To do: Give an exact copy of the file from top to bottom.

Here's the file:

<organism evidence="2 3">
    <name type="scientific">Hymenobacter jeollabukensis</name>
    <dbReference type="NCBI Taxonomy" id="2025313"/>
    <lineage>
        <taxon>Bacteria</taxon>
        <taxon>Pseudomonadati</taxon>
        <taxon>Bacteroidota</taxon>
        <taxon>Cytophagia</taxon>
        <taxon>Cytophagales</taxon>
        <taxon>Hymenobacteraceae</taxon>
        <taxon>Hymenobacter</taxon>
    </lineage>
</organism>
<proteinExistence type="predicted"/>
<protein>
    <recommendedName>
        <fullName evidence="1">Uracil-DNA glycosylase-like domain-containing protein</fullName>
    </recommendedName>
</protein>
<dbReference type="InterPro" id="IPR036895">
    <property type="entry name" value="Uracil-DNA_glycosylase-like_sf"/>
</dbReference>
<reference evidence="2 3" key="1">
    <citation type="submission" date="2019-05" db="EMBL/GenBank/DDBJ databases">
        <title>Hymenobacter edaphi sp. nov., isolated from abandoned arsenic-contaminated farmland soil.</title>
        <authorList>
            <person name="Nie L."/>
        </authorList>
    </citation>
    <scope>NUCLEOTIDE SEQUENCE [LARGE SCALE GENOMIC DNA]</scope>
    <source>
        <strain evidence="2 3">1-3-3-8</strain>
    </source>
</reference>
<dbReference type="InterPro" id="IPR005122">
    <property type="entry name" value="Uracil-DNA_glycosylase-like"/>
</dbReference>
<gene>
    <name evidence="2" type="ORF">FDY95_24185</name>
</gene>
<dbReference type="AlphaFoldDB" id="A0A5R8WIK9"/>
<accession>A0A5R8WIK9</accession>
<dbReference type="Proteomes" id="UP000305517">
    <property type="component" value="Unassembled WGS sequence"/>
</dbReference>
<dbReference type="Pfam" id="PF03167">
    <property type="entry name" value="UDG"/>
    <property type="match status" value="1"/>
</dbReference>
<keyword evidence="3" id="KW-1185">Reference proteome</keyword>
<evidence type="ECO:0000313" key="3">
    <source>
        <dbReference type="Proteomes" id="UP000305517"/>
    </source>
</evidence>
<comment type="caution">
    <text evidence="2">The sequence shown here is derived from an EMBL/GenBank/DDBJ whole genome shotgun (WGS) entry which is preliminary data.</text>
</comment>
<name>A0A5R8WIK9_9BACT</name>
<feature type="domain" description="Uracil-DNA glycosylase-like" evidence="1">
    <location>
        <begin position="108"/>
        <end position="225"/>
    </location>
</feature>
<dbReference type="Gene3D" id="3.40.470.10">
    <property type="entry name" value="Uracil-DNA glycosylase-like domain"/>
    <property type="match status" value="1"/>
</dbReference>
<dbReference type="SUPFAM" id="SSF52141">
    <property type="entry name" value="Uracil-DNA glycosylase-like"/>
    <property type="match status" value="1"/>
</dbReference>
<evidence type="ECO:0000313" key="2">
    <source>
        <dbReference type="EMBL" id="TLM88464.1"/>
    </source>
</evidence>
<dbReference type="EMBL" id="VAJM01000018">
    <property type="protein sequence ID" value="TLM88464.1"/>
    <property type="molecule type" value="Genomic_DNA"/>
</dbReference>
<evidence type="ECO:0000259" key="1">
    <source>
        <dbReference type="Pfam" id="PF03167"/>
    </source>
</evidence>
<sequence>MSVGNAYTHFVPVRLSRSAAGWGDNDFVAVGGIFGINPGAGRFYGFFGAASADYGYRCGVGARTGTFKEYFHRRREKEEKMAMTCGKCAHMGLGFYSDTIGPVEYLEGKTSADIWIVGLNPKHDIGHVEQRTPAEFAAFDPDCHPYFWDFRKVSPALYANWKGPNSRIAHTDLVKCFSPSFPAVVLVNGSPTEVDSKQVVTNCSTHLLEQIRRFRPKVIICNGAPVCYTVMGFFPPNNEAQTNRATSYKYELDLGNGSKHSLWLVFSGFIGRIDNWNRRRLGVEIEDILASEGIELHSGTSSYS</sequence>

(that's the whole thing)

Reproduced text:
<organism evidence="2 3">
    <name type="scientific">Hymenobacter jeollabukensis</name>
    <dbReference type="NCBI Taxonomy" id="2025313"/>
    <lineage>
        <taxon>Bacteria</taxon>
        <taxon>Pseudomonadati</taxon>
        <taxon>Bacteroidota</taxon>
        <taxon>Cytophagia</taxon>
        <taxon>Cytophagales</taxon>
        <taxon>Hymenobacteraceae</taxon>
        <taxon>Hymenobacter</taxon>
    </lineage>
</organism>
<proteinExistence type="predicted"/>
<protein>
    <recommendedName>
        <fullName evidence="1">Uracil-DNA glycosylase-like domain-containing protein</fullName>
    </recommendedName>
</protein>
<dbReference type="InterPro" id="IPR036895">
    <property type="entry name" value="Uracil-DNA_glycosylase-like_sf"/>
</dbReference>
<reference evidence="2 3" key="1">
    <citation type="submission" date="2019-05" db="EMBL/GenBank/DDBJ databases">
        <title>Hymenobacter edaphi sp. nov., isolated from abandoned arsenic-contaminated farmland soil.</title>
        <authorList>
            <person name="Nie L."/>
        </authorList>
    </citation>
    <scope>NUCLEOTIDE SEQUENCE [LARGE SCALE GENOMIC DNA]</scope>
    <source>
        <strain evidence="2 3">1-3-3-8</strain>
    </source>
</reference>
<dbReference type="InterPro" id="IPR005122">
    <property type="entry name" value="Uracil-DNA_glycosylase-like"/>
</dbReference>
<gene>
    <name evidence="2" type="ORF">FDY95_24185</name>
</gene>
<dbReference type="AlphaFoldDB" id="A0A5R8WIK9"/>
<accession>A0A5R8WIK9</accession>
<dbReference type="Proteomes" id="UP000305517">
    <property type="component" value="Unassembled WGS sequence"/>
</dbReference>
<dbReference type="Pfam" id="PF03167">
    <property type="entry name" value="UDG"/>
    <property type="match status" value="1"/>
</dbReference>
<keyword evidence="3" id="KW-1185">Reference proteome</keyword>
<evidence type="ECO:0000313" key="3">
    <source>
        <dbReference type="Proteomes" id="UP000305517"/>
    </source>
</evidence>
<comment type="caution">
    <text evidence="2">The sequence shown here is derived from an EMBL/GenBank/DDBJ whole genome shotgun (WGS) entry which is preliminary data.</text>
</comment>
<name>A0A5R8WIK9_9BACT</name>
<feature type="domain" description="Uracil-DNA glycosylase-like" evidence="1">
    <location>
        <begin position="108"/>
        <end position="225"/>
    </location>
</feature>
<dbReference type="Gene3D" id="3.40.470.10">
    <property type="entry name" value="Uracil-DNA glycosylase-like domain"/>
    <property type="match status" value="1"/>
</dbReference>
<dbReference type="SUPFAM" id="SSF52141">
    <property type="entry name" value="Uracil-DNA glycosylase-like"/>
    <property type="match status" value="1"/>
</dbReference>
<evidence type="ECO:0000313" key="2">
    <source>
        <dbReference type="EMBL" id="TLM88464.1"/>
    </source>
</evidence>
<dbReference type="EMBL" id="VAJM01000018">
    <property type="protein sequence ID" value="TLM88464.1"/>
    <property type="molecule type" value="Genomic_DNA"/>
</dbReference>
<evidence type="ECO:0000259" key="1">
    <source>
        <dbReference type="Pfam" id="PF03167"/>
    </source>
</evidence>
<sequence>MSVGNAYTHFVPVRLSRSAAGWGDNDFVAVGGIFGINPGAGRFYGFFGAASADYGYRCGVGARTGTFKEYFHRRREKEEKMAMTCGKCAHMGLGFYSDTIGPVEYLEGKTSADIWIVGLNPKHDIGHVEQRTPAEFAAFDPDCHPYFWDFRKVSPALYANWKGPNSRIAHTDLVKCFSPSFPAVVLVNGSPTEVDSKQVVTNCSTHLLEQIRRFRPKVIICNGAPVCYTVMGFFPPNNEAQTNRATSYKYELDLGNGSKHSLWLVFSGFIGRIDNWNRRRLGVEIEDILASEGIELHSGTSSYS</sequence>